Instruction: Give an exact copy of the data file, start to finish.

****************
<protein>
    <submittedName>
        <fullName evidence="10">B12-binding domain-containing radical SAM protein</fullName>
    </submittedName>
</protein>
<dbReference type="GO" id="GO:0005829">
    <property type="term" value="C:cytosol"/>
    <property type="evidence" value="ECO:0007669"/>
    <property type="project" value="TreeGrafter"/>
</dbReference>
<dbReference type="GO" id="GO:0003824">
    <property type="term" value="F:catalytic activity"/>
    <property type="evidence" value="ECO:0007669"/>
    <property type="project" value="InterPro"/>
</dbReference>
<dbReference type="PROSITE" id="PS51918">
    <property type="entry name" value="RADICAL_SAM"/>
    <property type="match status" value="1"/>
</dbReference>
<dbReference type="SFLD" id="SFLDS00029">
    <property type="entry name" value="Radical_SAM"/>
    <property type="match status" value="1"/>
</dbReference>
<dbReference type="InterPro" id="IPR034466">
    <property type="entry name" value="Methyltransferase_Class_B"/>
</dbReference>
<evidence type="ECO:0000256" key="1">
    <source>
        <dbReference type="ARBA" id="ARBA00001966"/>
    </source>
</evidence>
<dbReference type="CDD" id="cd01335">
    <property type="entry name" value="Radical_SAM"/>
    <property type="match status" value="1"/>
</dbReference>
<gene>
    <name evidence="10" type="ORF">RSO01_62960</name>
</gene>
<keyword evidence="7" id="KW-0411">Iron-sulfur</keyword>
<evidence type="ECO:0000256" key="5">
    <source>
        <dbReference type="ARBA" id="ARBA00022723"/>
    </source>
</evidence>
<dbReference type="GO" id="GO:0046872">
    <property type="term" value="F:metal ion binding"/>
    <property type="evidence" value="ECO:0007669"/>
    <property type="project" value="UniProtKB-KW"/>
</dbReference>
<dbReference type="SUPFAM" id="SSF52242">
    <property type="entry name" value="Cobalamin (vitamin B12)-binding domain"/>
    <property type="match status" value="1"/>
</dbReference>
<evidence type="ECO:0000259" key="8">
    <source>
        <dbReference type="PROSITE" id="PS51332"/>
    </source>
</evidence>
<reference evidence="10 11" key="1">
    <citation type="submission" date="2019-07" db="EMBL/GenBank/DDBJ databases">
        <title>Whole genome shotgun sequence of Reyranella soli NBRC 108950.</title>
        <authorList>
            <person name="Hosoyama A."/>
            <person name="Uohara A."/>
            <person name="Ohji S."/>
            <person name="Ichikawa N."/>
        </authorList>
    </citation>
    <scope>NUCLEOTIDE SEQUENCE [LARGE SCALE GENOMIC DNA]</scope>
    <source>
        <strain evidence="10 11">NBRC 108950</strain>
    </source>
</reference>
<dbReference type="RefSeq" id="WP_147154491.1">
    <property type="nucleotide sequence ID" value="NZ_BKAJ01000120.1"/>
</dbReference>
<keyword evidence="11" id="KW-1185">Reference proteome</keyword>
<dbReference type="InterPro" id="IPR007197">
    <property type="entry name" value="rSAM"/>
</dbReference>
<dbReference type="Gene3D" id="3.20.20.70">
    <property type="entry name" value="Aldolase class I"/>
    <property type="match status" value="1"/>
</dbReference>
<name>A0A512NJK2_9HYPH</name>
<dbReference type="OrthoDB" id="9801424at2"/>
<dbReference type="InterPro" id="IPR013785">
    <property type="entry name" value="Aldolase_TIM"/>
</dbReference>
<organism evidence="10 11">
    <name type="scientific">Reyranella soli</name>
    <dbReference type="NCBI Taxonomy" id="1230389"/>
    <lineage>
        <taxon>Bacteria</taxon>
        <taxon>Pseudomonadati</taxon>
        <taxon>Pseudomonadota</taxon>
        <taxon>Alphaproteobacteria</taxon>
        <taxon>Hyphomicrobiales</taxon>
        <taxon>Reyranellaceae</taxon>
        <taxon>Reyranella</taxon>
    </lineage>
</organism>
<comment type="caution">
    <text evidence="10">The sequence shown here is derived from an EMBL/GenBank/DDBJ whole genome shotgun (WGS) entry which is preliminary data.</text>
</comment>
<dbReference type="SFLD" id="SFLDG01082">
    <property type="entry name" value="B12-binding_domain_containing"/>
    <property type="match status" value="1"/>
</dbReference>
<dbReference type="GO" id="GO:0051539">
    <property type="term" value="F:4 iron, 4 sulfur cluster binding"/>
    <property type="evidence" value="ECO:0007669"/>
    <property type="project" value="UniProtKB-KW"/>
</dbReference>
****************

<protein>
    <submittedName>
        <fullName evidence="10">B12-binding domain-containing radical SAM protein</fullName>
    </submittedName>
</protein>
<dbReference type="GO" id="GO:0005829">
    <property type="term" value="C:cytosol"/>
    <property type="evidence" value="ECO:0007669"/>
    <property type="project" value="TreeGrafter"/>
</dbReference>
<dbReference type="GO" id="GO:0003824">
    <property type="term" value="F:catalytic activity"/>
    <property type="evidence" value="ECO:0007669"/>
    <property type="project" value="InterPro"/>
</dbReference>
<dbReference type="PROSITE" id="PS51918">
    <property type="entry name" value="RADICAL_SAM"/>
    <property type="match status" value="1"/>
</dbReference>
<dbReference type="SFLD" id="SFLDS00029">
    <property type="entry name" value="Radical_SAM"/>
    <property type="match status" value="1"/>
</dbReference>
<dbReference type="InterPro" id="IPR034466">
    <property type="entry name" value="Methyltransferase_Class_B"/>
</dbReference>
<evidence type="ECO:0000256" key="1">
    <source>
        <dbReference type="ARBA" id="ARBA00001966"/>
    </source>
</evidence>
<dbReference type="CDD" id="cd01335">
    <property type="entry name" value="Radical_SAM"/>
    <property type="match status" value="1"/>
</dbReference>
<gene>
    <name evidence="10" type="ORF">RSO01_62960</name>
</gene>
<keyword evidence="7" id="KW-0411">Iron-sulfur</keyword>
<evidence type="ECO:0000256" key="5">
    <source>
        <dbReference type="ARBA" id="ARBA00022723"/>
    </source>
</evidence>
<dbReference type="GO" id="GO:0046872">
    <property type="term" value="F:metal ion binding"/>
    <property type="evidence" value="ECO:0007669"/>
    <property type="project" value="UniProtKB-KW"/>
</dbReference>
<dbReference type="SUPFAM" id="SSF52242">
    <property type="entry name" value="Cobalamin (vitamin B12)-binding domain"/>
    <property type="match status" value="1"/>
</dbReference>
<evidence type="ECO:0000259" key="8">
    <source>
        <dbReference type="PROSITE" id="PS51332"/>
    </source>
</evidence>
<reference evidence="10 11" key="1">
    <citation type="submission" date="2019-07" db="EMBL/GenBank/DDBJ databases">
        <title>Whole genome shotgun sequence of Reyranella soli NBRC 108950.</title>
        <authorList>
            <person name="Hosoyama A."/>
            <person name="Uohara A."/>
            <person name="Ohji S."/>
            <person name="Ichikawa N."/>
        </authorList>
    </citation>
    <scope>NUCLEOTIDE SEQUENCE [LARGE SCALE GENOMIC DNA]</scope>
    <source>
        <strain evidence="10 11">NBRC 108950</strain>
    </source>
</reference>
<dbReference type="RefSeq" id="WP_147154491.1">
    <property type="nucleotide sequence ID" value="NZ_BKAJ01000120.1"/>
</dbReference>
<keyword evidence="11" id="KW-1185">Reference proteome</keyword>
<dbReference type="InterPro" id="IPR007197">
    <property type="entry name" value="rSAM"/>
</dbReference>
<dbReference type="Gene3D" id="3.20.20.70">
    <property type="entry name" value="Aldolase class I"/>
    <property type="match status" value="1"/>
</dbReference>
<name>A0A512NJK2_9HYPH</name>
<dbReference type="OrthoDB" id="9801424at2"/>
<dbReference type="InterPro" id="IPR013785">
    <property type="entry name" value="Aldolase_TIM"/>
</dbReference>
<organism evidence="10 11">
    <name type="scientific">Reyranella soli</name>
    <dbReference type="NCBI Taxonomy" id="1230389"/>
    <lineage>
        <taxon>Bacteria</taxon>
        <taxon>Pseudomonadati</taxon>
        <taxon>Pseudomonadota</taxon>
        <taxon>Alphaproteobacteria</taxon>
        <taxon>Hyphomicrobiales</taxon>
        <taxon>Reyranellaceae</taxon>
        <taxon>Reyranella</taxon>
    </lineage>
</organism>
<comment type="caution">
    <text evidence="10">The sequence shown here is derived from an EMBL/GenBank/DDBJ whole genome shotgun (WGS) entry which is preliminary data.</text>
</comment>
<dbReference type="SFLD" id="SFLDG01082">
    <property type="entry name" value="B12-binding_domain_containing"/>
    <property type="match status" value="1"/>
</dbReference>
<dbReference type="GO" id="GO:0051539">
    <property type="term" value="F:4 iron, 4 sulfur cluster binding"/>
    <property type="evidence" value="ECO:0007669"/>
    <property type="project" value="UniProtKB-KW"/>
</dbReference>